Sleep Tip #1 UNPLUG YOUR BEDROOM

Sleep Tip #1 UNPLUG YOUR BEDROOM

At the end of a long day, it’s tempting to turn on Netflix, scroll through Instagram, or catch up on emails before hitting the pillow, but try to refrain. While this may feel like relaxing or unwinding, the light from your phone or computer screen is sending opposite signals to your brain.

Sleep studies have found that blue light from phone or laptop screens isn’t calming at all; it actually inhibits melatonin production. Melatonin, a hormone produced in the pineal gland, plays a large role in regulating wakefulness, so interfering with your body’s natural system can spell trouble for your sleep. Try picking up a book or jot down notes in a journal before bed instead of jarring yourself awake with harsh sources of light. If you really must finish up work or homework late into the night, keep brightness levels as low as possible.

How to Get More Sleep

How to Get More Sleep

So, you know the importance of getting enough sleep, but how do you get there? It’s not always easy to fall asleep at a regular hour, especially for those people who find their minds wandering as soon as the lights go out. However, finding enough time to sleep is one of the best things you can do for yourself. Instead of throwing your hands up and assuming that there’s no way to turn your poor sleep situation around, keep these tips in mind.

  • Reduce screen time in the hours before bed. Specialists say the blue light associated with electronic devices has the ability to disrupt your circadian rhythm and restrict the production of melatonin, making it harder to fall asleep.
  • Dedicate your bed to sleep. Many people use their beds for activities outside of sleeping, like studying and watching TV. However, if you want your brain to associate bedtime with sleeping time, cut down on outside use.
  • Get comfy. It’s always harder to sleep when you’re not in the right environment. Instead of skimping on bedding, invest in plush pillows, high-quality sheets, and a cozy duvet to make your bed as appealing as possible.
  • Lower the temperature. When your body is getting ready to sleep, your body temperature naturally lowers around one to two degrees. By keeping your bedroom on the cooler side, you can get a jumpstart on this process.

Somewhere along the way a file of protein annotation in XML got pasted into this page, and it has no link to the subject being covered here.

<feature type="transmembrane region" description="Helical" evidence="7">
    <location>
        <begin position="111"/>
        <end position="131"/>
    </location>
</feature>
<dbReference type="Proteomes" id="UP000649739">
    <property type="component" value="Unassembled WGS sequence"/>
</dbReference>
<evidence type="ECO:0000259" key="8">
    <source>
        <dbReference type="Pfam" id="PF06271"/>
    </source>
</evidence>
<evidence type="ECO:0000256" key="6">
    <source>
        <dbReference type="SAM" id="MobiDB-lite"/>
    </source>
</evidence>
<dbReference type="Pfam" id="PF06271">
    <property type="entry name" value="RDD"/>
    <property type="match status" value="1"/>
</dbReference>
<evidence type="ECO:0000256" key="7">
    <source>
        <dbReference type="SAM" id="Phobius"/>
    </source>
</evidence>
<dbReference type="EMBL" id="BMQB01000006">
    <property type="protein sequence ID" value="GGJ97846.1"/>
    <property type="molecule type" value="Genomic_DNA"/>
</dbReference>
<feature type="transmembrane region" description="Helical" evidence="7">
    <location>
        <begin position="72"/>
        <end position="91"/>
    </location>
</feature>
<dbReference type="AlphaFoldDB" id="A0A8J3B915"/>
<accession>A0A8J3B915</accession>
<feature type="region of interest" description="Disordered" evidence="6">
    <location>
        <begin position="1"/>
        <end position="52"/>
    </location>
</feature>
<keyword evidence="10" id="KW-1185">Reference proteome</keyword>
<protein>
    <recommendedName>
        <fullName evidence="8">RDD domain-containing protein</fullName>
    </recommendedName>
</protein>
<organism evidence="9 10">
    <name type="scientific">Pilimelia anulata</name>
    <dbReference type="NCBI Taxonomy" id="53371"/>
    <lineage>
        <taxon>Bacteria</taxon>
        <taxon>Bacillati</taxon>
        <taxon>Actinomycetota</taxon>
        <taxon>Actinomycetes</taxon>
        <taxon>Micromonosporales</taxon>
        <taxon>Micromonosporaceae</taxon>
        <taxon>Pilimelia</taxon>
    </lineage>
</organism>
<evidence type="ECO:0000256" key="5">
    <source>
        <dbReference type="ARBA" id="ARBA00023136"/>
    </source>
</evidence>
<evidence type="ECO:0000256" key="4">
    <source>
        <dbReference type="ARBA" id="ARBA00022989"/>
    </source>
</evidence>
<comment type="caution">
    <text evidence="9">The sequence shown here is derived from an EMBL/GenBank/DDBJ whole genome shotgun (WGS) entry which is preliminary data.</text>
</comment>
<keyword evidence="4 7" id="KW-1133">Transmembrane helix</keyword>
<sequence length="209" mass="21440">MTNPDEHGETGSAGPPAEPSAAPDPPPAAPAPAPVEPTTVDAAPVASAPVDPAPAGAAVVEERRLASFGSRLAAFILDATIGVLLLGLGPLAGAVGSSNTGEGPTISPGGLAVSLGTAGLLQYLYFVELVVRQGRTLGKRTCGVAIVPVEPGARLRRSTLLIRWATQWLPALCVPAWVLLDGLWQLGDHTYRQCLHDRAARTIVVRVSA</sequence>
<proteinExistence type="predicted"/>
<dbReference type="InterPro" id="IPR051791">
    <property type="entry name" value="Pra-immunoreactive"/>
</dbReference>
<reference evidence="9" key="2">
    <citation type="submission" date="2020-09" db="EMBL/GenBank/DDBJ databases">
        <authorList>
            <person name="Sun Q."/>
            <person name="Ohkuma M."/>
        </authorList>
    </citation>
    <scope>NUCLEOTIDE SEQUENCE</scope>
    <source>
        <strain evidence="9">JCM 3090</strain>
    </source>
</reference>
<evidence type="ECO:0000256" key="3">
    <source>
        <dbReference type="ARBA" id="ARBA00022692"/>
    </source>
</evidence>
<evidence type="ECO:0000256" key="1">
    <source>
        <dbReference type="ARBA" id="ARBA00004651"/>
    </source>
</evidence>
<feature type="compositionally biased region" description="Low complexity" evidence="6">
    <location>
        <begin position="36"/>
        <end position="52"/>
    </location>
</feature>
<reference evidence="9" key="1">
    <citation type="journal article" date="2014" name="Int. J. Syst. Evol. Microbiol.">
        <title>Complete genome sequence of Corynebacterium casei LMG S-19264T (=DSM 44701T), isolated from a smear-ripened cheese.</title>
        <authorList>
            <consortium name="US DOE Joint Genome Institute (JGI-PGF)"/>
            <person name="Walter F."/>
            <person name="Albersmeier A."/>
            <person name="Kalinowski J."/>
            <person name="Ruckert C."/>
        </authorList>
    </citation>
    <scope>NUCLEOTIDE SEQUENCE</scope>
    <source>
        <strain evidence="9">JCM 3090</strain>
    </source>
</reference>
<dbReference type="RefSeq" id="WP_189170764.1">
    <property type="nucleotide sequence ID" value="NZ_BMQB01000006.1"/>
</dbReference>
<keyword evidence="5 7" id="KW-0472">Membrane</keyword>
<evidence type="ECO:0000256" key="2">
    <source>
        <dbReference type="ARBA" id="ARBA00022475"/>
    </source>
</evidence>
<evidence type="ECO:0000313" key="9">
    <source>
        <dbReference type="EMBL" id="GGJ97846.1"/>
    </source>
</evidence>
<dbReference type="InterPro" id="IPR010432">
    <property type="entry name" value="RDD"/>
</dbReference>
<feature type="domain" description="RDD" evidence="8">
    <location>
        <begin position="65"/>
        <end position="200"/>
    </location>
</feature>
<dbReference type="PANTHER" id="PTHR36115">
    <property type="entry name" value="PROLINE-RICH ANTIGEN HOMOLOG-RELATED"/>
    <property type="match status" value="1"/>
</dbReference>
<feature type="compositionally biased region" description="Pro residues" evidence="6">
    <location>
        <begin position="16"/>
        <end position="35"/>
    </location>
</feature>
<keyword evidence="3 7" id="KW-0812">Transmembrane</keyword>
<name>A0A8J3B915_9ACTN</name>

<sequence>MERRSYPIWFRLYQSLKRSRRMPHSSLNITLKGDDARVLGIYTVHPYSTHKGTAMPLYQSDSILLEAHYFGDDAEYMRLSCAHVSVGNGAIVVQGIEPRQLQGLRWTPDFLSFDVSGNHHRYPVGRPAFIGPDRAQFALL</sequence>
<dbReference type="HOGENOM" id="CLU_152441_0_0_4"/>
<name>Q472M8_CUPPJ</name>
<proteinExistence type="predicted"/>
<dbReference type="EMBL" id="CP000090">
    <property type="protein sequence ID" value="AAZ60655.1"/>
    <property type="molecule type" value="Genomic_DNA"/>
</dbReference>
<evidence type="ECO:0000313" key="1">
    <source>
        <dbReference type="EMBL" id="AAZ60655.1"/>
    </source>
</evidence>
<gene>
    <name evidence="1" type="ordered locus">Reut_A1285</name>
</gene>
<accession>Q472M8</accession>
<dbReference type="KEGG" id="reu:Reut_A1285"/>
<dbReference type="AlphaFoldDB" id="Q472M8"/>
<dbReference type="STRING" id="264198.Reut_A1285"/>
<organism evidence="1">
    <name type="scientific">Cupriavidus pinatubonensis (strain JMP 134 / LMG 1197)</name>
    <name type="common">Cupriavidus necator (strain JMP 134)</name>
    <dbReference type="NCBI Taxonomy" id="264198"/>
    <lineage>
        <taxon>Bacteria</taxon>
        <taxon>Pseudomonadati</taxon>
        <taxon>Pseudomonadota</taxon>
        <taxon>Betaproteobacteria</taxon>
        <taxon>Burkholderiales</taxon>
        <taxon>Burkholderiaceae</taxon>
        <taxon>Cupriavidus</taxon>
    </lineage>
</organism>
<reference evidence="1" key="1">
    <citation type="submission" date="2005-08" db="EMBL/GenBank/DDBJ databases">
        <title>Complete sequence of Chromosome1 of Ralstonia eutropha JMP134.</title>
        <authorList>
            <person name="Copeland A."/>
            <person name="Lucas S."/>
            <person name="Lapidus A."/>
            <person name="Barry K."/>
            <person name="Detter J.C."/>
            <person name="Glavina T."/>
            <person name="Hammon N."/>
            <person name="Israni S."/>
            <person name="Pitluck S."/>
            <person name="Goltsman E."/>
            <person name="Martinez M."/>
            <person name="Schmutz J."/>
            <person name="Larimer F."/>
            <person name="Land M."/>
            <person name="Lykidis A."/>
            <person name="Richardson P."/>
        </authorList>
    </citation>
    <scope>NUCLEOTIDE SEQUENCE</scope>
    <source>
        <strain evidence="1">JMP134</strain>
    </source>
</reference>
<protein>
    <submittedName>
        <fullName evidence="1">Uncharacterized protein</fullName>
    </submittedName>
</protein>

• Cut out caffeine. Cutting out that post-lunch cup of coffee can feel almost impossible when the mid-afternoon slump kicks in, but try to stick to decaf. Caffeine has a half-life of around five hours, keeping you alert for a long time and potentially interrupting your sleep.
  • Stick to a schedule. Sleeping in on Saturday and Sunday may feel like bliss, but it could be affecting your sleep during the work week. Rather than staying up late on the weekends and enjoying a lie-in til noon, try to create a consistent schedule so that your body is used to your weeknight habits.

Getting plenty of sleep is a critical part of living your best life, affecting everything from your beach bod to your cardiovascular health. If you commit to anything in the New Year, let healthy sleeping habits be the gift that keeps on giving.

Better Sleep Tips from Haven Sleep

Better Sleep Tips from Haven Sleep

We’ve all been there: you hit the pillow, exhausted from a long day, and sleep just doesn’t come. You toss, you turn, you reposition yourself to try to get comfortable, you flip your pillow back and forth in search of the cold side, but it’s all for nothing – the great night’s sleep you crave isn’t happening.

Unfortunately, a poor sleeping experience isn’t anything new. Around one-third of people ages 18 to 64 get less than seven hours of sleep on average. As a whole, the demographic averaged just 7.12 hours, barely breaking into the recommended seven to nine hours. Quality of sleep suffers as well; 43% of men and 55% of women report trouble getting to sleep or staying asleep.

So, what can you do? How can you make sure you’re getting enough sleep, and getting good sleep to boot? From great mattress to a solid bedtime routine, here’s what you need to know about the road to a better night’s sleep.